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CB08-CN.59

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FOR IMMEDIATE RELEASE:  WEDNESDAY, APRIL 30, 2008

Pyong Gap Min Selected for Census Bureau's Asian Advisory Committee

     Pyong Gap Min, a professor of sociology at Queens College and the Graduate Center of City University of New York, has been selected by Secretary of Commerce Carlos M. Gutierrez to serve on the U.S. Census Bureau's Advisory Committee on the Asian population.

     As a member of the nine-person committee, the Oakland Gardens, N.Y., resident will advise the Census Bureau on the new American Community Survey and ways to achieve a more accurate count of the Asian population in the 2010 Census.

     "The Race and Ethnic Advisory Committees play a vital role in ensuring that we make the best effort possible to reach race and ethnic groups, not only during the 2010 Census, but also the American Community Survey that is conducted throughout the decade," Census Bureau Director Steve H. Murdock said.

     Min worked as a reporter in South Korea while earning a history degree from Seoul National University in 1970. He taught English at a Seoul high school before coming to the United States and earning master's and doctorate degrees from Georgia State University in Atlanta. He has been with Queens College since 1987.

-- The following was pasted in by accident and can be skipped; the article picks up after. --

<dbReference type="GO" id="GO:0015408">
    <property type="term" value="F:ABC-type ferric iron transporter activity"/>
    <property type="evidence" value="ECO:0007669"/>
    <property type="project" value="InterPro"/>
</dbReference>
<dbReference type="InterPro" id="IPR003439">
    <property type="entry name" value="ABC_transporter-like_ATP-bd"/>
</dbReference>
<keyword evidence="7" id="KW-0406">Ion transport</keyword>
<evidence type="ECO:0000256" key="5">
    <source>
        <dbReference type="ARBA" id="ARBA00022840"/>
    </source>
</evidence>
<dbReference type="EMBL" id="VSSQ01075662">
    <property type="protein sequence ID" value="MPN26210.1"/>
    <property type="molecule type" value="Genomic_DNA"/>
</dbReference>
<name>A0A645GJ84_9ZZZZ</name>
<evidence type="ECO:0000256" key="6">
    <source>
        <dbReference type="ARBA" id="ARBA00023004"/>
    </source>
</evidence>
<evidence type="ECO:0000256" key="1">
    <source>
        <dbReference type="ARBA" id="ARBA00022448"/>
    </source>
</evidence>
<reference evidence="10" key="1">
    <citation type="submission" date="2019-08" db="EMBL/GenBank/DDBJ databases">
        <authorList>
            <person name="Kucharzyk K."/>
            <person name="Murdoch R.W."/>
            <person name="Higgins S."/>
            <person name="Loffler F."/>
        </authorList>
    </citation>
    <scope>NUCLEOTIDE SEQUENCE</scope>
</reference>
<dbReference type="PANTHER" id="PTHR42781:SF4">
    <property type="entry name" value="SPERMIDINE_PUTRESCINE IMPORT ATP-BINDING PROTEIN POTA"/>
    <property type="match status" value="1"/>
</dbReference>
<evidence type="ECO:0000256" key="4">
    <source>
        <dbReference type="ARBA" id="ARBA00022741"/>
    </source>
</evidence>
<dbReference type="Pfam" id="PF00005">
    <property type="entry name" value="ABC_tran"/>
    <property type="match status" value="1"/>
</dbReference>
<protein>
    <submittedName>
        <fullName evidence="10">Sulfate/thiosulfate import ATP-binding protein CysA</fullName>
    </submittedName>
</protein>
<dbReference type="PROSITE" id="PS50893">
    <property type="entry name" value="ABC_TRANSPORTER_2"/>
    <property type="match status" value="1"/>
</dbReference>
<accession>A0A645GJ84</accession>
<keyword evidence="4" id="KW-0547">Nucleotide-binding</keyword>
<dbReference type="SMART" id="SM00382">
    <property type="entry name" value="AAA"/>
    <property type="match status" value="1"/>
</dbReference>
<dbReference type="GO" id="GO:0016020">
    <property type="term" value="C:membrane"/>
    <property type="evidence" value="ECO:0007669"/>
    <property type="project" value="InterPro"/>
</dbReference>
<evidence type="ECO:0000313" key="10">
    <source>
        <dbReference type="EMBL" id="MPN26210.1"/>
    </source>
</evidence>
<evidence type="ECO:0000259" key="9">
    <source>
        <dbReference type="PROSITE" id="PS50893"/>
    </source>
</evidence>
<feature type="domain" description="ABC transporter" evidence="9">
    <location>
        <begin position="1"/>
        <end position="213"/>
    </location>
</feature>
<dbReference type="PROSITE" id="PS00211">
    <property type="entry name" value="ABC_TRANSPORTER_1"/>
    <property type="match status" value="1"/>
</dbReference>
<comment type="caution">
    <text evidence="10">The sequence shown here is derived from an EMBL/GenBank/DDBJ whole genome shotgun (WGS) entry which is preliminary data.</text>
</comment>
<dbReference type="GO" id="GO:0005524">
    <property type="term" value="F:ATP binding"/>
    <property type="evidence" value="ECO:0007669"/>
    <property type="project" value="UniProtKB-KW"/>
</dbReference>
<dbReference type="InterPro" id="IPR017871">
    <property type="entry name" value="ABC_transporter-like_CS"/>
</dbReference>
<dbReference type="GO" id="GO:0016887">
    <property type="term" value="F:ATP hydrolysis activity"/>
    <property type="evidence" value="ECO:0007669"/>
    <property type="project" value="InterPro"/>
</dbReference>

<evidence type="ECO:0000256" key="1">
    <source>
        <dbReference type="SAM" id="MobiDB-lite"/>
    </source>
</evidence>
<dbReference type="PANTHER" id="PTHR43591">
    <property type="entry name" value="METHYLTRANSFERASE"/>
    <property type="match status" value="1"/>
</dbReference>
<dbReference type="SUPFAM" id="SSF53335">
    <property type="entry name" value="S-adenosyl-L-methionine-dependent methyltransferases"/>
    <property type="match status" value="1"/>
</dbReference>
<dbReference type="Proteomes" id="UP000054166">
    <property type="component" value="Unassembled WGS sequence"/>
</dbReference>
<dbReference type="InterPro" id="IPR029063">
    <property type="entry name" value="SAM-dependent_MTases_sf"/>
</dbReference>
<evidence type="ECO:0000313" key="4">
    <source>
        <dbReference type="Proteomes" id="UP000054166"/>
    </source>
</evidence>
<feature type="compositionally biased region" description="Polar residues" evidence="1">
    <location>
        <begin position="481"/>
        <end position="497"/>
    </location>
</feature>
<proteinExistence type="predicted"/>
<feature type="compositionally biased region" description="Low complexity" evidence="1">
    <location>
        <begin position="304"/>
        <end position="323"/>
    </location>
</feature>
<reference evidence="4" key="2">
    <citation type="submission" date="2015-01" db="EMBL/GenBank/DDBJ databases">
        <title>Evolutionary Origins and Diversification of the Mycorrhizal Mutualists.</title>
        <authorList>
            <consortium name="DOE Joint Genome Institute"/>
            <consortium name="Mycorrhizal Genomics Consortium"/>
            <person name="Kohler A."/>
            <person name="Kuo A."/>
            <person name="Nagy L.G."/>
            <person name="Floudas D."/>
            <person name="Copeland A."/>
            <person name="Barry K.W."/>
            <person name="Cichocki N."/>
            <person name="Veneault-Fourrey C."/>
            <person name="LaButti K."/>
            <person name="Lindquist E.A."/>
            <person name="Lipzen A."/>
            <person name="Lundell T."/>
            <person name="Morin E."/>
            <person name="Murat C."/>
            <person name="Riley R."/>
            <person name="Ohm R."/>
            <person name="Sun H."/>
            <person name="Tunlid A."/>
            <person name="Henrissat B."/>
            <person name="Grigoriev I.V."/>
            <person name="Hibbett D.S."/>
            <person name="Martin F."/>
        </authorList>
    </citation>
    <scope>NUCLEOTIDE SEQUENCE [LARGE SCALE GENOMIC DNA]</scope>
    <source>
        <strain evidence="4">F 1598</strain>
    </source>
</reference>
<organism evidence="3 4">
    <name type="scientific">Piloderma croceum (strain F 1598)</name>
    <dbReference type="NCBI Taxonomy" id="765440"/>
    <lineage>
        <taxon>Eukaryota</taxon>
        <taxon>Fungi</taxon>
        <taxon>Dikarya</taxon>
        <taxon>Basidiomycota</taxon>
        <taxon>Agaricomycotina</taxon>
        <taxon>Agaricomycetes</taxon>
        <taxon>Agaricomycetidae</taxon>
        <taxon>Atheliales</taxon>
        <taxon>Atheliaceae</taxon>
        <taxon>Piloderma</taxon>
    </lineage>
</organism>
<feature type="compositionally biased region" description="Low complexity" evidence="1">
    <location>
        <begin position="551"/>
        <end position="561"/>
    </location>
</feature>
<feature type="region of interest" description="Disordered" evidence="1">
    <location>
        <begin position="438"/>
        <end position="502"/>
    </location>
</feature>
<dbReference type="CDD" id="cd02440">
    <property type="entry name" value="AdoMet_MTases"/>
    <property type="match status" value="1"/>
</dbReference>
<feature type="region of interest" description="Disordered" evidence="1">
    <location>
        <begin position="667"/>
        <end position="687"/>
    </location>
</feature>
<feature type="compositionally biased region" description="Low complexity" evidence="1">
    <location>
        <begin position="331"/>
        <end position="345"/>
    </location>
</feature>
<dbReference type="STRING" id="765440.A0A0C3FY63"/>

Min has written four books. His second book, "Caught in the Middle: Korean Communities in New York and Los Angeles," won a 1997 National Book Award from the Association for Asian American Studies. He is also a co-winner of the 1998 Outstanding Book Award by the Asia and Asian America Section of the American Sociological Association.

     Five race and ethnic advisory committees -- African-American, American Indian and Alaska Native, Asian, Hispanic, and Native Hawaiian and Other Pacific Islander --advise the Census Bureau on issues affecting minority populations. The committees are assembled from the public at large and representatives of national, state, local and tribal entities, as well as nonprofit and private sector organizations. Members of the committees are academicians, community leaders, policy makers and others interested in an accurate count for their communities.

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Source: U.S. Census Bureau | Public Information Office | PIO@census.gov | Last Revised: September 09, 2014